Where in Maine?
This coastal village doesn't get the same attention as its much-visited neighbor, but that's fine by folks here.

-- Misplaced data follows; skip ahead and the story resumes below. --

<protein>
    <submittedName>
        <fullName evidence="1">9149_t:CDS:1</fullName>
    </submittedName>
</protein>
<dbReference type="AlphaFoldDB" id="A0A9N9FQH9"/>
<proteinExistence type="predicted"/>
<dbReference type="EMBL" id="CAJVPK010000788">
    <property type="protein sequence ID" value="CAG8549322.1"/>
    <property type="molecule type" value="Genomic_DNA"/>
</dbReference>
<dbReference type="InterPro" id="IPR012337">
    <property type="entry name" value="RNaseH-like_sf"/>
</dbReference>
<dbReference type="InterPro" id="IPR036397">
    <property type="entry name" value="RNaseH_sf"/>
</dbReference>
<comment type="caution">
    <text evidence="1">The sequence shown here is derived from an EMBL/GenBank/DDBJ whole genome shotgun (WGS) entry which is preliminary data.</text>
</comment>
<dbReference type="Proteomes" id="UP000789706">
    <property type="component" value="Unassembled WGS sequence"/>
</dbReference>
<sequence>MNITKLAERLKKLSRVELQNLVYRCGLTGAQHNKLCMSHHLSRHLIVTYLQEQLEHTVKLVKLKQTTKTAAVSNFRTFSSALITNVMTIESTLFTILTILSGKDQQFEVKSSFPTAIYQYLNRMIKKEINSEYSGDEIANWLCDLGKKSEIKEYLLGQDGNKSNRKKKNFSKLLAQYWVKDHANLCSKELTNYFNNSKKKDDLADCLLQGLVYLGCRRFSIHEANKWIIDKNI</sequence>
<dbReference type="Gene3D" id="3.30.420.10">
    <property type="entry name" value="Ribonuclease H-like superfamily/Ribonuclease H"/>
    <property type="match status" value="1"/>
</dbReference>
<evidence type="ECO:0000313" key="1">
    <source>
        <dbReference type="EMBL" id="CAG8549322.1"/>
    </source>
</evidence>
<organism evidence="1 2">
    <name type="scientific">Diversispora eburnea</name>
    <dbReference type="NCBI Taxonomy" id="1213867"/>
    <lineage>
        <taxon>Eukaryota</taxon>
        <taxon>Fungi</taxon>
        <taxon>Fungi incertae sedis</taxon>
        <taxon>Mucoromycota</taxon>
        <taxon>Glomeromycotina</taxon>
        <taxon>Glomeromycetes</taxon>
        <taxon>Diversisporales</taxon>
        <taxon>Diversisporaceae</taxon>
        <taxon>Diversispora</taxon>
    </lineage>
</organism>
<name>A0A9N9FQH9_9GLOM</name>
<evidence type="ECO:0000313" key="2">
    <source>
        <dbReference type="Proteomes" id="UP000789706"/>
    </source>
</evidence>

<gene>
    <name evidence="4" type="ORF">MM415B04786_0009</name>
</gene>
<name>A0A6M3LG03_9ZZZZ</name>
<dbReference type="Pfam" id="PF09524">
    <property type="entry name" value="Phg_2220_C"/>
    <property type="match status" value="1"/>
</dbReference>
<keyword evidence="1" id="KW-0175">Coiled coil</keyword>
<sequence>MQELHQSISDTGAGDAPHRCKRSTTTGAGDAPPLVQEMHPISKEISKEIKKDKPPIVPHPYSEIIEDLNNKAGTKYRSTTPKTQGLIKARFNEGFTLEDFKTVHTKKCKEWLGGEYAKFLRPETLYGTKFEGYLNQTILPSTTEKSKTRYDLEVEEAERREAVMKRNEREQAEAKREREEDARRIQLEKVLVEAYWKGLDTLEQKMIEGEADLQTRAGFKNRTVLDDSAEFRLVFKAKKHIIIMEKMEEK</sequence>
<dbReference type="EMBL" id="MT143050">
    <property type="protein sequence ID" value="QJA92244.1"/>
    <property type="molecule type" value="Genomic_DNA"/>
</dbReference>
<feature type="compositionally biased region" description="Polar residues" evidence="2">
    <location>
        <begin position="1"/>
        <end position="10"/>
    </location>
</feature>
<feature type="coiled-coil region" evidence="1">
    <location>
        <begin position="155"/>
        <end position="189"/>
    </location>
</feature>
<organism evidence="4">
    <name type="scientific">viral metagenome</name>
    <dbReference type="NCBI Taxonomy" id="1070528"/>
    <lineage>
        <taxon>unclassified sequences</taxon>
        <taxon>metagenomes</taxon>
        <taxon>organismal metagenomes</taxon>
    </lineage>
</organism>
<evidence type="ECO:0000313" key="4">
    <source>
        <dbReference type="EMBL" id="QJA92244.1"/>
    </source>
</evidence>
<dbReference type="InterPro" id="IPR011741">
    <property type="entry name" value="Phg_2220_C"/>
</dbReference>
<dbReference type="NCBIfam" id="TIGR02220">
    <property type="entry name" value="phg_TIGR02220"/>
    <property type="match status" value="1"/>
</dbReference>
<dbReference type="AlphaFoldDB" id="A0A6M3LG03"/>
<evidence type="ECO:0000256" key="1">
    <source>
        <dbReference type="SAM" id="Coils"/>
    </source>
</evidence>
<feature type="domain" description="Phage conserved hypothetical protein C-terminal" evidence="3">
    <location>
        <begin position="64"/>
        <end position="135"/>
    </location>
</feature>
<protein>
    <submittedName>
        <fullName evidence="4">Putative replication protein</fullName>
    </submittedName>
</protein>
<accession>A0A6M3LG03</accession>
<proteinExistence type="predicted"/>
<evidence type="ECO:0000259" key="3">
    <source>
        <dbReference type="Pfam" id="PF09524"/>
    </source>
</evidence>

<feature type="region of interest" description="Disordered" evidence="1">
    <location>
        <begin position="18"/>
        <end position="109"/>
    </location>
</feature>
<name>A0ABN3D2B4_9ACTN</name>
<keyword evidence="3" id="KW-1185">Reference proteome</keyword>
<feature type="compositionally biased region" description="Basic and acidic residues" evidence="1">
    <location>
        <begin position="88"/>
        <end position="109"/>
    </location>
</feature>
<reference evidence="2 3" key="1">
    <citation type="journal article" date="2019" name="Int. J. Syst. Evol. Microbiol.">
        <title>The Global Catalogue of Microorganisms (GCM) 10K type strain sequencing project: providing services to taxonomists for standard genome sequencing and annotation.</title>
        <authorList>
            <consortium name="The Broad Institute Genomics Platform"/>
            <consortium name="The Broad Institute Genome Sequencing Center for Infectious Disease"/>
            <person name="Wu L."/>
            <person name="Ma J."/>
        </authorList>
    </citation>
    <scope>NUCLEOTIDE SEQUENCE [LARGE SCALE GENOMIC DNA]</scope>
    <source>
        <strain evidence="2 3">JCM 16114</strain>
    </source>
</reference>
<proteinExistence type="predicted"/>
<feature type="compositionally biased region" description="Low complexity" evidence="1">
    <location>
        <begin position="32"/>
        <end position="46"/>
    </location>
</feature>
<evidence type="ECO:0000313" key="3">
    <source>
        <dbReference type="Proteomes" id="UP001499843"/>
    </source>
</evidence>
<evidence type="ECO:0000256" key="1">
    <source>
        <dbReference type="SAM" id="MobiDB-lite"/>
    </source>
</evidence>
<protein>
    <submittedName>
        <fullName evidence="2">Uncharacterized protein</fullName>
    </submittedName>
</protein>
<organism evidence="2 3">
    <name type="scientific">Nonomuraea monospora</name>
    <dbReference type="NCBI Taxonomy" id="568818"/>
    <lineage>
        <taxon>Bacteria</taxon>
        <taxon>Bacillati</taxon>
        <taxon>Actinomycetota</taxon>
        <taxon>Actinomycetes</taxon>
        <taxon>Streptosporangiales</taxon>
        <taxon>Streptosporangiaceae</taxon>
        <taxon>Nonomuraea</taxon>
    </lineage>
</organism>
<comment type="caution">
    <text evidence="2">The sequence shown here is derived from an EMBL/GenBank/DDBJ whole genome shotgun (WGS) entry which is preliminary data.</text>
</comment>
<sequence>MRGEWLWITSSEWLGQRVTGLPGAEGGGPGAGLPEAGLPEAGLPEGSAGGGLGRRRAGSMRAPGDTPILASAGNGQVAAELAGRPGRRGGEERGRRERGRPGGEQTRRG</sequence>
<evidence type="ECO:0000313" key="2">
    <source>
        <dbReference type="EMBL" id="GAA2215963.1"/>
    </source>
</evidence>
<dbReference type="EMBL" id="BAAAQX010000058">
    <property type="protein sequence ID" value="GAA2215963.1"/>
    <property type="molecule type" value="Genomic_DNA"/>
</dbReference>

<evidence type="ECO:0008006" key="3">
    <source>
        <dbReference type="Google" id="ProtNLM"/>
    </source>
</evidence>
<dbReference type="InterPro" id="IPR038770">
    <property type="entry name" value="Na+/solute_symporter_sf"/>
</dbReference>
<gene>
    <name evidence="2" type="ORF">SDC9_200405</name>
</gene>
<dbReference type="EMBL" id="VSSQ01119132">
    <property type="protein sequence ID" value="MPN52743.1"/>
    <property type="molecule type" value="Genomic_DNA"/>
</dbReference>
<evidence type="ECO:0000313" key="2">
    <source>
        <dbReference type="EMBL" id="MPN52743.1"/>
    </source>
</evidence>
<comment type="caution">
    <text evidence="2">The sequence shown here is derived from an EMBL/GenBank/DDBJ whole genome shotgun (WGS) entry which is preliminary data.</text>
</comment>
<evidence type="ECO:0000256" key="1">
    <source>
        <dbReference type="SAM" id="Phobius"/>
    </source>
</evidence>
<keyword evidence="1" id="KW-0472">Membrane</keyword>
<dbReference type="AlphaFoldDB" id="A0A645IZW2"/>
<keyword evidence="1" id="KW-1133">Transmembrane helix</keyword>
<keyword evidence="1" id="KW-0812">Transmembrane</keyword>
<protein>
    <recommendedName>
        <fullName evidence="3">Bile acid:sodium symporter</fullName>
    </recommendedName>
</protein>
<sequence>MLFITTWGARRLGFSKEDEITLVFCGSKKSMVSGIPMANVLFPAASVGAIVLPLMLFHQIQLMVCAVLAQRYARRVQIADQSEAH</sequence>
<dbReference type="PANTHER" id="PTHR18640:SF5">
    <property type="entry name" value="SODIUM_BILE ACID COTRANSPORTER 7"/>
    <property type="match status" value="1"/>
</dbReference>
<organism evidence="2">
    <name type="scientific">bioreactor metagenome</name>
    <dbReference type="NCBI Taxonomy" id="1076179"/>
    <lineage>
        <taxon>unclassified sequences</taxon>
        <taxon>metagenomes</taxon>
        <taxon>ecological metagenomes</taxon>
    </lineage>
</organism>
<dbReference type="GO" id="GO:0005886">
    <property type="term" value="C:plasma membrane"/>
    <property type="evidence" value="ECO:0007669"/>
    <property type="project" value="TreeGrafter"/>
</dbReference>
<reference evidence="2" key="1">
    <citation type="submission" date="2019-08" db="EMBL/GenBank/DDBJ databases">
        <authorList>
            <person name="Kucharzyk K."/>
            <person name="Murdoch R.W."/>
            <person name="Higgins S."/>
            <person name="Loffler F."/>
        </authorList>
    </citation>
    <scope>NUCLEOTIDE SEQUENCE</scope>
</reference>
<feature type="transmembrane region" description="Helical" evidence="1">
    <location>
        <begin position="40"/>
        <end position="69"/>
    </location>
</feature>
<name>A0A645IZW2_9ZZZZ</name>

Whoever named this gorgeous cottage community must have been having a particularly uninspired day. Situated somewhere between the Kennebec and the Penobscot rivers, at the end of a long peninsula, the picturesque village seen here is certainly worthy of a jazzier name. The one it has now is blandly descriptive and could place it anywhere on the coast. The natives who once lived here were called Wawenocs, which has some pizzazz, but they were driven out of these parts long ago. In fact, English cod fishermen used the island just offshore as a base as early as the 1600s, making it one of the first settlements Down East. This area then became a prosperous trading hub until it was destroyed by Indian attacks. Scotch-Irish families began to put down permanent roots in the region in the early 1700s to fish and build boats. Summerfolk found the nearby harbor by the 1850s, and the hamlet shown here became the quieter resort within a better-known resort region. That's how it remains to this day, the thumb to a world-famous lobster claw, known for its shoreside walking trail, inn, marina, and annual summer parade of Horribles that dates back to the early thirties. Sure, the village is busier than it once was, but it's still beautiful. Driving along its primary thoroughfare is almost like driving Acadia's Loop Road — if the Loop had cottages every ten feet. Truly spectacular. Do you own a cottage in this seaside spot? Or have you ever driven through? Send us a note if you can identify it.